LONDON (Reuters) - The British government has ordered a wide-ranging inquiry into historical child sex allegations stretching over several decades, Home Secretary Theresa May said on Monday.
A separate review will also be held into the handling of allegations of child abuse by politicians.
“In recent years we have seen appalling cases of organised and persistent child sex abuse,” May told parliament.
“The government will establish an independent inquiry panel of experts in the law and child protection to consider whether public bodies and other non-state institutions have taken seriously their duty of care to protect children from sexual abuse.”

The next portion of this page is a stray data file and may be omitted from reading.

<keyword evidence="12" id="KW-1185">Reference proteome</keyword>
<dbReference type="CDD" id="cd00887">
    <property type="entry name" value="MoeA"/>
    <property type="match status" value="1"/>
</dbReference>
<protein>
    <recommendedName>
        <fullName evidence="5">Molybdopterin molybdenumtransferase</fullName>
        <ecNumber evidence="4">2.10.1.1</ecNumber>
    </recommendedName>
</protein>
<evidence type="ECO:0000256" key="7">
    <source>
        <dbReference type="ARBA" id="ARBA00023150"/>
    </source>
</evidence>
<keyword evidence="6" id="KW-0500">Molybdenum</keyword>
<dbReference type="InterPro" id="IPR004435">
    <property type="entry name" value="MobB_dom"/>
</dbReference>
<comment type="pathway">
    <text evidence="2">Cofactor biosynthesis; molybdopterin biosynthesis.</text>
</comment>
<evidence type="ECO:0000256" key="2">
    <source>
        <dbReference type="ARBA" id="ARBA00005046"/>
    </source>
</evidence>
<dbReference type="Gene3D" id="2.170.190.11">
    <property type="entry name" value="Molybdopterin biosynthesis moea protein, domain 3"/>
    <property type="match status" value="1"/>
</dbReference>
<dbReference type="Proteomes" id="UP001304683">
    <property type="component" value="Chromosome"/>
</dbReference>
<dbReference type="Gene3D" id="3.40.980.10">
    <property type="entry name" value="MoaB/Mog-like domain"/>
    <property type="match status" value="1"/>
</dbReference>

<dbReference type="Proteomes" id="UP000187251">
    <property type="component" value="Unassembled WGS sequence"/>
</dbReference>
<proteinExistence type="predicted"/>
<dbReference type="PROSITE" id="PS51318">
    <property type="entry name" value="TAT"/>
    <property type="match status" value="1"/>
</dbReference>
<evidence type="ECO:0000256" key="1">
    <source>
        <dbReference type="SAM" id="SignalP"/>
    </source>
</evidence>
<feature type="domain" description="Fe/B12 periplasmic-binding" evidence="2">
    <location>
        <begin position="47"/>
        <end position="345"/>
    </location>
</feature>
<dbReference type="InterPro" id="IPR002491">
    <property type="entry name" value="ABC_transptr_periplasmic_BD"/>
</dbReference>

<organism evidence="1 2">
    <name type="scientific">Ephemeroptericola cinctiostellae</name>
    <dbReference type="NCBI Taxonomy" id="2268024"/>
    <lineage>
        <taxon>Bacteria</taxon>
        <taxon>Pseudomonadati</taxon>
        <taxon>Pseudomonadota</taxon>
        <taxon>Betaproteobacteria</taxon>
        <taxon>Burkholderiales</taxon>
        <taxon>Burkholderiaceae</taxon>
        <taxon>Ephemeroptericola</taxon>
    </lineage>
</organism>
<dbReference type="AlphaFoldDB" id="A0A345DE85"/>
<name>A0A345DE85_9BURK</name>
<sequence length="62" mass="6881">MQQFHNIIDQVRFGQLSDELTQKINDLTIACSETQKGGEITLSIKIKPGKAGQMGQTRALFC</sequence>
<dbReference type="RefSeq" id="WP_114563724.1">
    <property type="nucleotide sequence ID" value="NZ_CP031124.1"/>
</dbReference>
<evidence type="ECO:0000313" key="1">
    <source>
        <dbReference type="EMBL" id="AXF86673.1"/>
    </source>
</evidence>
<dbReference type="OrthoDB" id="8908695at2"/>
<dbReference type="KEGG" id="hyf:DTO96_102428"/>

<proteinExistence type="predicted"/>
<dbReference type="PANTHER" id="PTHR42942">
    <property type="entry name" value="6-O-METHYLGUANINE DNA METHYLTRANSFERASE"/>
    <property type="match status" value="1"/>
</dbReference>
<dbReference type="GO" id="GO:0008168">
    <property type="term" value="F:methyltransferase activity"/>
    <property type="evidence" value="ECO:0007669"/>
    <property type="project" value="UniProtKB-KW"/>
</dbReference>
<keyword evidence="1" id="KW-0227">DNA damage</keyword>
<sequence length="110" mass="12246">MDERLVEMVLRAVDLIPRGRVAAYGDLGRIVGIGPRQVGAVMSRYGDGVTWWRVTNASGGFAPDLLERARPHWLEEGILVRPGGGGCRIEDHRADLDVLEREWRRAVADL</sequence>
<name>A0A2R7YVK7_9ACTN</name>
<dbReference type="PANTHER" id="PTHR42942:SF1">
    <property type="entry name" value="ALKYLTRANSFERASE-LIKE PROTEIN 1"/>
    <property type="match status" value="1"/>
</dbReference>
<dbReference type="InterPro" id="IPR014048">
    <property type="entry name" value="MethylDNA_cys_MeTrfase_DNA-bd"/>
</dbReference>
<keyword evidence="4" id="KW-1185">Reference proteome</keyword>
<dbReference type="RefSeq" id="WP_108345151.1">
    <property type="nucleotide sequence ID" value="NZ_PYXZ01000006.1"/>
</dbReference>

The broad inquiry, the chair of which is still to be appointed, will look into allegations of child abuse across organisations including the health service, political parties, the Church and the BBC.
May said that given the scope of the inquiry it was unlikely to report back before a national election in May next year but would update parliament on its progress before the vote.
Peter Wanless, the Chief Executive of anti child cruelty charity the NSPCC, has been appointed to hold a review of a 2013 investigation carried out by the interior ministry into the handling of allegations of abuse by politicians.
Wanless will also look at how police and prosecutors handled information handed to them at the time, May said.
Reporting by Kylie MacLellan; editing by Stephen Addison
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